Google search has opened to the Internet to people seeking information, and companies know that good online reviews sell products. The Net Geners search for information online, looking for information about a product, reading the opinions of other people who have tried the product in a forum and reading blogs about the product. The connection between a blogger and his or her readers creates trust, and people are starting to listen to what they have to say because it’s supposed to be an honest appraisal. If a person doesn’t like a product because it breaks down too quickly, or if people realize that there is a bigger issue needing a recall, that information spreads quickly through shared links, social networking and tweeting. The social networking system is efficient at spreading information, but companies want to have more of a control over any bad news, so they hire companies that track their products and notify them if their products are trending (in either good or bad ways). Even the smallest blog can be affected by this tracking, and there have been instances where a company will help a blogger with their issues so that the blogger can update the negative post with information on how the company cared enough to make everything right. On one side I believe that a company should make things right for someone who is having a negative customer service experience, but at the same time, I wonder if the readership and the potential of starting a negative trend is the compelling reason to help bloggers.
The beauty industry is billion dollar industry, with many competing brands who want to capture the market share for their product line. One blog I read regularly, All Lacquered Up is an example of how a woman with a love for nail polish ended up writing a popular nail polish review blog. The blog grew to the point that she is now being asked for commentary (with regards to nails) in other online publications, got to create her own nail color, gets invitations to industry events, and receives free samples for reviews. Her success was in part due to her methodical swatches and honest reviews of the products she owned, and people seemed to relate to her writing style. This type of success is not typical, it requires a lot of work and even then there are many nail polish review sites out there that are abandoned by bloggers who tired of the blogging lifestyle (or blogging for a living).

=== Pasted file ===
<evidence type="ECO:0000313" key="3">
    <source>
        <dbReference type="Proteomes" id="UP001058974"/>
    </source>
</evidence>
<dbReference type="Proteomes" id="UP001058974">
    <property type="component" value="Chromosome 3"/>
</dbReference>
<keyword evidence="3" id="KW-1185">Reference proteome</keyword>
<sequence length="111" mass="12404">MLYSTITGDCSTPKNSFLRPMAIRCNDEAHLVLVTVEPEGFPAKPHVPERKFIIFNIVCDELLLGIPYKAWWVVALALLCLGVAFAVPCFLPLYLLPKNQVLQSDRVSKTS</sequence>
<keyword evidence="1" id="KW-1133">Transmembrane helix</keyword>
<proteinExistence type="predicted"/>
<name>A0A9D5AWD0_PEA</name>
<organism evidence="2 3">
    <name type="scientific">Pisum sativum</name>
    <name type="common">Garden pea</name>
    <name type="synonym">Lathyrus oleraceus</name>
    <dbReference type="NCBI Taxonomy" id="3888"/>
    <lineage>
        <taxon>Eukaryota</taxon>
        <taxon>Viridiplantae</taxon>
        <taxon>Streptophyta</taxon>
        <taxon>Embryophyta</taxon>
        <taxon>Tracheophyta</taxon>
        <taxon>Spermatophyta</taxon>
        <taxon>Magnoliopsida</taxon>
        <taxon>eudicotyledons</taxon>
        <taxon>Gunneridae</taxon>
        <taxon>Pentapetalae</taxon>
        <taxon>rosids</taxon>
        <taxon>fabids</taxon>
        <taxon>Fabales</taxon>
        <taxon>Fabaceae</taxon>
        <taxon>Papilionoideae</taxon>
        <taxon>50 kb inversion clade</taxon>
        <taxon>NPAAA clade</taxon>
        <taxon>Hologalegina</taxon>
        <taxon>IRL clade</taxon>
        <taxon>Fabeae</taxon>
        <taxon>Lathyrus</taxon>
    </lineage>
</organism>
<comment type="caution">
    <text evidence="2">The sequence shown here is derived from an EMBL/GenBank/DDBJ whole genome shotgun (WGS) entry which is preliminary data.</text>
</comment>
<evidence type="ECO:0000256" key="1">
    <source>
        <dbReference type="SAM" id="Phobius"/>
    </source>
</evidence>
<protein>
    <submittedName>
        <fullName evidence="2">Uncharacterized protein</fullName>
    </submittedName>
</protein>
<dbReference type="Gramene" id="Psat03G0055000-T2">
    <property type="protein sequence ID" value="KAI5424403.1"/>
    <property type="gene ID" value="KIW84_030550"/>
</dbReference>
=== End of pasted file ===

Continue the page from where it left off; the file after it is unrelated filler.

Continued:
Blogging for a living is not just limited to review blogs, or to personal blogs, there are many writers and reporters who write blogs as a way to connect the different generations to television, radio, newspaper and magazines (VanFossen). A baby boomer is used to getting information from hard copy, like a delivered newspaper or buying the latest lifestyle magazine at the grocery checkout, but Net Geners prefer using their ubiquitous devices to get their information, which means that medium of entertainment is changing, and companies must find new ways to connect to their readers (and gain new ones). Blogging is one way companies can share information with a new audience, and build a personal bond between Net Geners and their products. That personal bond is based on trust, and in some cases, companies have lost credibility by not understanding the blogging medium.